I’ve been already writing about telemetry initializers. Using them you can add custom properties to telemetry items reported by your application. For every telemetry item
Initialize method of all configured telemetry initializer will be called.
Typical use of telemetry initializer is to set properties like user name, operation ID or timestamp. If you look at
ApplicationInsights.config file you’ll find a list of default telemetry initializers used for web applications monitoring.
You’d also discover a set of context initializers defined in the standard
The difference between telemetry initializer and context initializer is that context initializer will only be called once per
TelemetryClient instance. So context initializers collects information that is not specific to telemetry item and will be the same for all telemetry items. Examples may be application version, process ID and computer name.
So why you should NOT use context initializer?
Reason 1. You never know when context initializer will be called.
Context initializers will be called no later than the first access to
Context property of
TelemetryClient object instance will be made. If the only
TelemetryClient object is one you constructed - you can control when context initializers will be executed. However if you are using features like requests monitoring, dependencies monitoring or performance counters collection - number of telemetry clients will be created under the hood. So if you add context initializer to
TelemetryConfiguration.Active.ContextInitializers collection programmatically you can never guarantee that those
TelemetryClient objects were not initialized already.
In fact with the changes in 0.16 SDK some initialization ordering was changed and if you’ll add context initializer programmatically in
Global.asax to the
TelemetryConfiguration.Active.ContextInitializers collection - it will NOT be run for web requests telemetry module. So requests and exception items will not be stamped with the properties you need.
Reason 2. Once set it cannot be unset.
There are cases when you want to change globally set properties in running application. For instance you may need to change environment name from pre-production to production after VIP swap. You cannot achieve it using context initializers. You can remove context initializer from the collection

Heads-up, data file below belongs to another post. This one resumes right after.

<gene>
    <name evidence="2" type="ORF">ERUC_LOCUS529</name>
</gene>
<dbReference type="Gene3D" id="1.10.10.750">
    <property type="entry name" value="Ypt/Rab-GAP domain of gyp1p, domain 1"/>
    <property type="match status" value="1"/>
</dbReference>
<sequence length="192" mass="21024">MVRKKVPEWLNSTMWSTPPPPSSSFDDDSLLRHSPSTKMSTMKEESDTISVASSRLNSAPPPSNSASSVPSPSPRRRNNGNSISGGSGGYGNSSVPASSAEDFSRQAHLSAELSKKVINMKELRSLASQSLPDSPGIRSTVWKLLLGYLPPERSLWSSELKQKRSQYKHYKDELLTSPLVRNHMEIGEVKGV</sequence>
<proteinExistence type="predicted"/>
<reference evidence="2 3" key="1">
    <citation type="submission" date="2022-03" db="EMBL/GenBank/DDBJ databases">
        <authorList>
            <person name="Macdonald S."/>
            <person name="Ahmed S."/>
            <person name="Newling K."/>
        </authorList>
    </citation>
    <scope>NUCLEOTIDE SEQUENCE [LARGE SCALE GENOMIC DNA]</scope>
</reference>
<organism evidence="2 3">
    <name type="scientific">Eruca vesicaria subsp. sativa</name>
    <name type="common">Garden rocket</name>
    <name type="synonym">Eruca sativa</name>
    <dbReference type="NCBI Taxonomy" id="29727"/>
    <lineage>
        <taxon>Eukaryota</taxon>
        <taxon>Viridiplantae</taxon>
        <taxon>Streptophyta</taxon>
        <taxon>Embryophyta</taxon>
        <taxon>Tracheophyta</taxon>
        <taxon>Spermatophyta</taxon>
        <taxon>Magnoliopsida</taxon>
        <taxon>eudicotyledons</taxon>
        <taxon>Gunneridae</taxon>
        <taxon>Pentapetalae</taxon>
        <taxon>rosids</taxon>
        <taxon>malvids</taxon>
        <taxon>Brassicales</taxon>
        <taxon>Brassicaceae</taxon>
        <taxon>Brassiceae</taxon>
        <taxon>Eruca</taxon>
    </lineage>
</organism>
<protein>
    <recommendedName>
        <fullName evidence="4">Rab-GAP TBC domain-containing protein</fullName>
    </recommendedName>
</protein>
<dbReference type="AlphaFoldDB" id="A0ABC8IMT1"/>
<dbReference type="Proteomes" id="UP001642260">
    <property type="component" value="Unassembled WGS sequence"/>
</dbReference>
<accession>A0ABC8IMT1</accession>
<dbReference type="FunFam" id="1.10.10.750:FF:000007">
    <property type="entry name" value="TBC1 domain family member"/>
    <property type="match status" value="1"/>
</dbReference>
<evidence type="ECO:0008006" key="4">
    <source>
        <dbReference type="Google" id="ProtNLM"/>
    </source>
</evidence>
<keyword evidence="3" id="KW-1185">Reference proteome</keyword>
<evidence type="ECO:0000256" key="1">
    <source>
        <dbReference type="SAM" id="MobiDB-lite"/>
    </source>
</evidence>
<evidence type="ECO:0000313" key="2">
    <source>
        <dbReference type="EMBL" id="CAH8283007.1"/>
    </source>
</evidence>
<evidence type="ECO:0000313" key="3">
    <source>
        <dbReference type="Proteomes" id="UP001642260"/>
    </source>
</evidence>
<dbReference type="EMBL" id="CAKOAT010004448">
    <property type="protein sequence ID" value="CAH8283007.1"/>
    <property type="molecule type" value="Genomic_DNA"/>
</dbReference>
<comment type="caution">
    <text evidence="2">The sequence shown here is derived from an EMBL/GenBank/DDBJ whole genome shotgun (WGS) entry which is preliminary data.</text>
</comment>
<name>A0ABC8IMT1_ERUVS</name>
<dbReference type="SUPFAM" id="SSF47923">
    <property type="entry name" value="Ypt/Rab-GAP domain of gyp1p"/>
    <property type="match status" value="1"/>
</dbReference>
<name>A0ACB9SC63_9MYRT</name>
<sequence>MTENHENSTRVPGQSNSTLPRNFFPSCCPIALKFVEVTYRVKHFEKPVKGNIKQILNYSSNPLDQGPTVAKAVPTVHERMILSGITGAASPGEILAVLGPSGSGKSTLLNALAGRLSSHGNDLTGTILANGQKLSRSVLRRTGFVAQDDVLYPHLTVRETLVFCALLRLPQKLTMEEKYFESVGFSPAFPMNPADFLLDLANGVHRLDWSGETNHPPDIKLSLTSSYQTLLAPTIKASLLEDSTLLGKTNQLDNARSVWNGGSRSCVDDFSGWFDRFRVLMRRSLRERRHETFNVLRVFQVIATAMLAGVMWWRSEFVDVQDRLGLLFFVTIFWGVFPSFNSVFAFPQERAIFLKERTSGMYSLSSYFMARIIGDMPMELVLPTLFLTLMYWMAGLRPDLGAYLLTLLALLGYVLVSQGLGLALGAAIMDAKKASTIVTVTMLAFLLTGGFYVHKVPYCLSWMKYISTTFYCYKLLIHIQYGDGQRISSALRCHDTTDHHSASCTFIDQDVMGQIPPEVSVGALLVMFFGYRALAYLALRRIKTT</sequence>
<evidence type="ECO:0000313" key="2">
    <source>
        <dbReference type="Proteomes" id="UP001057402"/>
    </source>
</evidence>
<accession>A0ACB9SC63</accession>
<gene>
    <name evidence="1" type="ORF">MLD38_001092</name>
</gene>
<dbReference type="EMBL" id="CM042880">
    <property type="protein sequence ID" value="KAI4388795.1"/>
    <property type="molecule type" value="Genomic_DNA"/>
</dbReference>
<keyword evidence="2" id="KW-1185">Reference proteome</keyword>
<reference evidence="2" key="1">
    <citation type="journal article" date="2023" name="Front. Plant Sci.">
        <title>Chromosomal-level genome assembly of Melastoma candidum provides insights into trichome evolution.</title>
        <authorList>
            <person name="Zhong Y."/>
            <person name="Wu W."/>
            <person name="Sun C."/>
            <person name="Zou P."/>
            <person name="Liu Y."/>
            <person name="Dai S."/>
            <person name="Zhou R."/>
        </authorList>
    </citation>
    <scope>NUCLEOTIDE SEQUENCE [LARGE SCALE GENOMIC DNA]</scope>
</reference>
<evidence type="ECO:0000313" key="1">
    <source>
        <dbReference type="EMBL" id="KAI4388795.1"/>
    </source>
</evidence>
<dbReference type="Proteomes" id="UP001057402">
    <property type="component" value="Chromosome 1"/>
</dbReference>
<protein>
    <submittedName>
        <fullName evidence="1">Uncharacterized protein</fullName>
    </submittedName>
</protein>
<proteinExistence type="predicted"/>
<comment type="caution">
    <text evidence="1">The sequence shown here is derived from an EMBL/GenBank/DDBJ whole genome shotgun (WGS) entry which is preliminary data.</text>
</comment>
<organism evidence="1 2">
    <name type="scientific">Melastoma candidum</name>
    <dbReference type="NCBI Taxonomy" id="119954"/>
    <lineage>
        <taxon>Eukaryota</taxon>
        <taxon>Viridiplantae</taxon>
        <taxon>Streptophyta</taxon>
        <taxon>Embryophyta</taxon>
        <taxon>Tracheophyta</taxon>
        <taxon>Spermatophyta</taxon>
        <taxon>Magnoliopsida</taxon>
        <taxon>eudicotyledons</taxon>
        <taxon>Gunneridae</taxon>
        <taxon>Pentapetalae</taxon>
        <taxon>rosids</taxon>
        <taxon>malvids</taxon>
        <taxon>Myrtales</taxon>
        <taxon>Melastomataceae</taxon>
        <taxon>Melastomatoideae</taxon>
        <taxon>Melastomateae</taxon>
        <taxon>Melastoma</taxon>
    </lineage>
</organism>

TelemetryConfiguration.Active.ContextInitializers, but properties set by it will still be attached to telemetry items reported from the already created instances of
Reason 3. You can do it with telemetry initializer.
You can always use telemetry initializer instead of context initializer. The only thing you need to do is to cache the property value you need to set so it will not be calculated every time.
So instead of context initializer that will set application version like this:
1 2 3 4 5 6 7
you can create telemetry initializer that will do the same:
1 2 3 4 5 6 7 8 9
Reason 4. Context initializer name is confusing.
If you think what context initializer is doing - it initializes
TelemetryClient, not telemetry context. If you’ll construct an instance of
TelemetryContext context initializer will not be called. So why is it called context initializer and not client initializer? My telemetry item also have a context. Will context initializer be called when it is constructed? And why not?
The whole reason I’m writing this article is that we regularly getting questions about it and found out that the concept of context initializer if very confusing.
So even if you understood the concept - somebody else may be confused by it and hit a problem with initialization ordering. It is typically hard to troubleshoot why some properties were not added to your telemetry items in production, especially if the issues is timing specific.
The biggest reason we still have a concept of Context Initializer is to keep backward compatibility and do not break existing context initializers you might already have. We are thinking of moving away from context initializers in the future versions and mark this interface as deprecated.